Syria peace envoy's visit yields no progress
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BEIRUT -- Peace envoy Lakhdar Brahimi ended a two-day visit to Syria after meeting Monday with President Bashar Assad, but reported no progress on ending the conflict.
"The situation is Syria is still worrying, and we hope that all parties would adopt a solution that would meet the aspirations of the Syrian people," Mr. Brahimi said.
The former Algerian foreign minister is considered a diplomatic troubleshooter, famed for his work in Afghanistan and Iraq. But he has made little headway in Damascus. His predecessor, former U.N. Secretary-General Kofi Annan, resigned in August over his lack of success in brokering a cease-fire.
Mr. Brahimi lashed out over rumors that Mr. Assad was forced by his Russian allies to meet with him after the envoy threatened to resign. "I would like to say that not one word of this is true," he told reporters.
Syria's official news agency said Mr. Assad was pleased with the visit and wished "to ensure the success of any effort in the interest of the Syrian people which saves the country's sovereignty and independence."
In an indication of the tenuous security situation, Mr. Brahimi drove into the country rather than flying because of fighting in the Damascus airport area.
The meeting with Mr. Assad took place as the Syrian government and rebels blamed each other for an attack Sunday on a bakery in the Hama region that reportedly killed dozens of people. Rebel activists claimed that a Syrian government MiG jet dropped a bomb on the town of Halfaya, killing as many as 90 people. They released a video showing bodies on the street. The government called the incident an attack by armed terrorists on civilians. It was impossible to confirm either side's account.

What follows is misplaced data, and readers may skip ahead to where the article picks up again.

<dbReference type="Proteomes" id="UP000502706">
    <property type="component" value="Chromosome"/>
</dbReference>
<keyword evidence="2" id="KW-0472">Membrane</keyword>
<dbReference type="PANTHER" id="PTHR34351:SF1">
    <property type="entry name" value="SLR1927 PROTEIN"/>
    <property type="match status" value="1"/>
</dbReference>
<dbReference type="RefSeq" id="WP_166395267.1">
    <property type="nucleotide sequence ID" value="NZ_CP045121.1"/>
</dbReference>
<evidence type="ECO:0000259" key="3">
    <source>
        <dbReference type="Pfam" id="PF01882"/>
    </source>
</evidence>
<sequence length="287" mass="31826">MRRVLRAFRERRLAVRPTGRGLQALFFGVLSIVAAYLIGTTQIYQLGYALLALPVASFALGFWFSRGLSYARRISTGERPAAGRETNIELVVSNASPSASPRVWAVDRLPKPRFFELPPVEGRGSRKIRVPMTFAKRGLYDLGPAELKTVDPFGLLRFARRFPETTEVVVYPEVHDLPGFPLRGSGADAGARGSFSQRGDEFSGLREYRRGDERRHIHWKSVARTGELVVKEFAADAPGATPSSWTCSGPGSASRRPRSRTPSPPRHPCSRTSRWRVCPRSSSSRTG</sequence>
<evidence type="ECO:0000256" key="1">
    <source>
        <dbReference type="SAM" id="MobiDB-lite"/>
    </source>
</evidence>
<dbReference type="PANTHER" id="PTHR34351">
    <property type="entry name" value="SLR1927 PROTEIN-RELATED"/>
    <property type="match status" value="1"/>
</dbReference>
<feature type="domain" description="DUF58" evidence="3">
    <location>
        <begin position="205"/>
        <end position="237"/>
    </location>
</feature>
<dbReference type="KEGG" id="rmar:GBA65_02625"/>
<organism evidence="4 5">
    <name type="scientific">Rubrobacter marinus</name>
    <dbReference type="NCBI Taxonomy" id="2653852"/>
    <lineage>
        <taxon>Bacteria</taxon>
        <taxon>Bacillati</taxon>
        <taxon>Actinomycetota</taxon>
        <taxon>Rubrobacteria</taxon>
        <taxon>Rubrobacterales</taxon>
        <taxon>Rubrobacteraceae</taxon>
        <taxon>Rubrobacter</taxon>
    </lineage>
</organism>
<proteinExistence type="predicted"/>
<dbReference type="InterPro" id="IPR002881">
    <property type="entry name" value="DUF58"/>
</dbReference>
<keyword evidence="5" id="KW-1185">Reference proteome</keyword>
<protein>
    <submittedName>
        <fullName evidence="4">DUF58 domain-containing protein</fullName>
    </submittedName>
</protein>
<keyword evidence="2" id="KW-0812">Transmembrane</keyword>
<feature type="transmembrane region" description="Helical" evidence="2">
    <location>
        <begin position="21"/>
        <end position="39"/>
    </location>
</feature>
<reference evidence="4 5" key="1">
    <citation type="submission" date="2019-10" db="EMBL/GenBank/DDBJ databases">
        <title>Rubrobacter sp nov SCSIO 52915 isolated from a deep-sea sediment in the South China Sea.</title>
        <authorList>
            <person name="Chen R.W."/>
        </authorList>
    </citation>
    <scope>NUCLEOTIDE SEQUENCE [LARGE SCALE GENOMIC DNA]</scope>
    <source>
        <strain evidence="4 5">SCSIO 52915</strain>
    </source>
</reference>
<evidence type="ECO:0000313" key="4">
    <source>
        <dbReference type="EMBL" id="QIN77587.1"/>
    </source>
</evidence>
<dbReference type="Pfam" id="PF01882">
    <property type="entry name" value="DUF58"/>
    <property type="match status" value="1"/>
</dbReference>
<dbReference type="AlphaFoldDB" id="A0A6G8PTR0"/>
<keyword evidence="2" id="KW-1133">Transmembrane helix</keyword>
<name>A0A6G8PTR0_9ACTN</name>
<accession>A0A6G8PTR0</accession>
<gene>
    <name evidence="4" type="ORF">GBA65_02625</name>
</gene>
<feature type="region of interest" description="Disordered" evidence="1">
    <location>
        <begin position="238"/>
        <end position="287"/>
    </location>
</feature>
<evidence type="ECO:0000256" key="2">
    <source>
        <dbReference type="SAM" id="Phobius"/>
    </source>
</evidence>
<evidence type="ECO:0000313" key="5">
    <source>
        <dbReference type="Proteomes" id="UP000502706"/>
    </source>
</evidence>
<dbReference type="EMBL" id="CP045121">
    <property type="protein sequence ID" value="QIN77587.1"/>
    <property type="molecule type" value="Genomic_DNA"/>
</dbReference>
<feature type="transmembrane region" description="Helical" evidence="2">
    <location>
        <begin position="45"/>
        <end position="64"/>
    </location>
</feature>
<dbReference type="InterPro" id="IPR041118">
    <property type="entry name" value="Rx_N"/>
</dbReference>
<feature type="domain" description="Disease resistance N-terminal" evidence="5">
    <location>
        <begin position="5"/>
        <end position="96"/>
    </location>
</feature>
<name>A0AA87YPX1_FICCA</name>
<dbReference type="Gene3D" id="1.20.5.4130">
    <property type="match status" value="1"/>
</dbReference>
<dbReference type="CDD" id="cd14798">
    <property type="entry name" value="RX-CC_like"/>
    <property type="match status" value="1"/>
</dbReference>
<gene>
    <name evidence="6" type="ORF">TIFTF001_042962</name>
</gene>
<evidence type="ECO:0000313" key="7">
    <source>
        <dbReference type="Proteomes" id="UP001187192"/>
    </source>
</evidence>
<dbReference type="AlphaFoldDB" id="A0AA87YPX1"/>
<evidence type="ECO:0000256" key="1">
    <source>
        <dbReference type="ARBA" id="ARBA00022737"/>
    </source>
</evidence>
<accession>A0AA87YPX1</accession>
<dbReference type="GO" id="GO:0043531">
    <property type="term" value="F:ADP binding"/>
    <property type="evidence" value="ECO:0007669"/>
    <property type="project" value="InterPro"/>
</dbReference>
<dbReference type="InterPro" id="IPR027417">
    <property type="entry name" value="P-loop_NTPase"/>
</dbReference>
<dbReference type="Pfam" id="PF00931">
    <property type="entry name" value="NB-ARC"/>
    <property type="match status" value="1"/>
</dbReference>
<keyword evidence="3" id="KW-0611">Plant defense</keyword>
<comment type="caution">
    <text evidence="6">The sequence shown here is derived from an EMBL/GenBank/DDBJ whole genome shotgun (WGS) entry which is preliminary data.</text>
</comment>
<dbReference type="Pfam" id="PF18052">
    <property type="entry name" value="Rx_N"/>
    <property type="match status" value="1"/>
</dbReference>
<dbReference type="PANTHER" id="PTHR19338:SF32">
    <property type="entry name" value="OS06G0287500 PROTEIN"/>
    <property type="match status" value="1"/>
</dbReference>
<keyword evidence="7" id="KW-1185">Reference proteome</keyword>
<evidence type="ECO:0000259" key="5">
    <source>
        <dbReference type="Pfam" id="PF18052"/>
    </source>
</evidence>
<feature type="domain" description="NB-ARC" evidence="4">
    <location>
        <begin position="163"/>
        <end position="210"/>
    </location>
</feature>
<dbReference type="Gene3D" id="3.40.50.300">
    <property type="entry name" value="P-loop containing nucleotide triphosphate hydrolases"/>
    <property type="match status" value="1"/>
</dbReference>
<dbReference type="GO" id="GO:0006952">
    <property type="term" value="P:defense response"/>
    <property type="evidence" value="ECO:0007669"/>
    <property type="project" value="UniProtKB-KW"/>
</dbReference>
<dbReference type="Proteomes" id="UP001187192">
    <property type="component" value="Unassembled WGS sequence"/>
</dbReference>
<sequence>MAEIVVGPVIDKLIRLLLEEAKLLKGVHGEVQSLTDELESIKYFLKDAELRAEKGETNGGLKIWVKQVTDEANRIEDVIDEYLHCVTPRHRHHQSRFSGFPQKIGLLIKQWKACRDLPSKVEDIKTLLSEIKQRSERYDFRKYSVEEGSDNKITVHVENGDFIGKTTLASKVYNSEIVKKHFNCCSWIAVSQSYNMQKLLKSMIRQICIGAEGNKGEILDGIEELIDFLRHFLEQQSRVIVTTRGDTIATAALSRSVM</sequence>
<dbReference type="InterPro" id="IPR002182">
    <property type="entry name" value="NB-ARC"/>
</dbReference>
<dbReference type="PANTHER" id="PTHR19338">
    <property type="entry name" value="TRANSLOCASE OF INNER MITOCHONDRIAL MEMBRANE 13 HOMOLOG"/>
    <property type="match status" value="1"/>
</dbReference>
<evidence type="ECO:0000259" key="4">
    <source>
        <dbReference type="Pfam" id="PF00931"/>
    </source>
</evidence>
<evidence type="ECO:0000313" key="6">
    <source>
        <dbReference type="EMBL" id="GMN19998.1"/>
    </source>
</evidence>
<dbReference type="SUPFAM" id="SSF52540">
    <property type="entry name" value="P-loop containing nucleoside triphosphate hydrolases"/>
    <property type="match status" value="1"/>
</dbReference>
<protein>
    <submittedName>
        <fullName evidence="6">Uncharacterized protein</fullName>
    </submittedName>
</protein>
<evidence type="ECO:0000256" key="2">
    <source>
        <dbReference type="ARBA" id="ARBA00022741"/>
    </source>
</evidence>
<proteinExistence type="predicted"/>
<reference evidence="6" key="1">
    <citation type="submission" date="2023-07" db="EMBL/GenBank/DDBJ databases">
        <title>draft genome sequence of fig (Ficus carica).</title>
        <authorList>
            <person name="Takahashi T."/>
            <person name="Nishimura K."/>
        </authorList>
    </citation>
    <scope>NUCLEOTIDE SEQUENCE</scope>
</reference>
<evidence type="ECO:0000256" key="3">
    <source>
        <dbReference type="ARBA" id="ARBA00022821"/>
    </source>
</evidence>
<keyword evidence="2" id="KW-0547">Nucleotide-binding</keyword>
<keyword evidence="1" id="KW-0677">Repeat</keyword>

"Many women and children were killed, and they filmed it to blame it on the Syrian Arab Army during the time of the visit of the U.N. envoy Lakhdar Brahimi to Syria," state television news said in a report blaming the rebels for the deaths.
Rebels criticized Mr. Brahimi for not mentioning the Halfaya deaths in his comments to reporters. "It's clear that he's trying to protect Assad," a Damascus opposition activist who goes by the name of Susan Ahmed said via Skype.
In other developments, the pro-opposition Syrian Observatory for Human Rights claimed that six rebel fighters in the city of Homs were killed by what it called "a poisonous gas." The organization described the gas as an odorless, white substance that dissipated quickly. It demanded that the International Committee of the Red Cross treat the injured and investigate the event.
It was impossible to verify the report. One rebel video showed a doctor in Homs, who said the symptoms included shortness of breath and narrowing of the irises. A colleague accused security forces of "experimenting" on them.
The government has never publicly acknowledged possessing chemical weapons, and has repeatedly said it would not use them, "if they exist," against its own people. But U.S. officials this month said they had received intelligence indicating that the Syrian military was making preparations for possible use of chemical weapons. President Barack Obama warned Syria that using such weapons was "totally unacceptable."
First Published December 25, 2012 12:00 am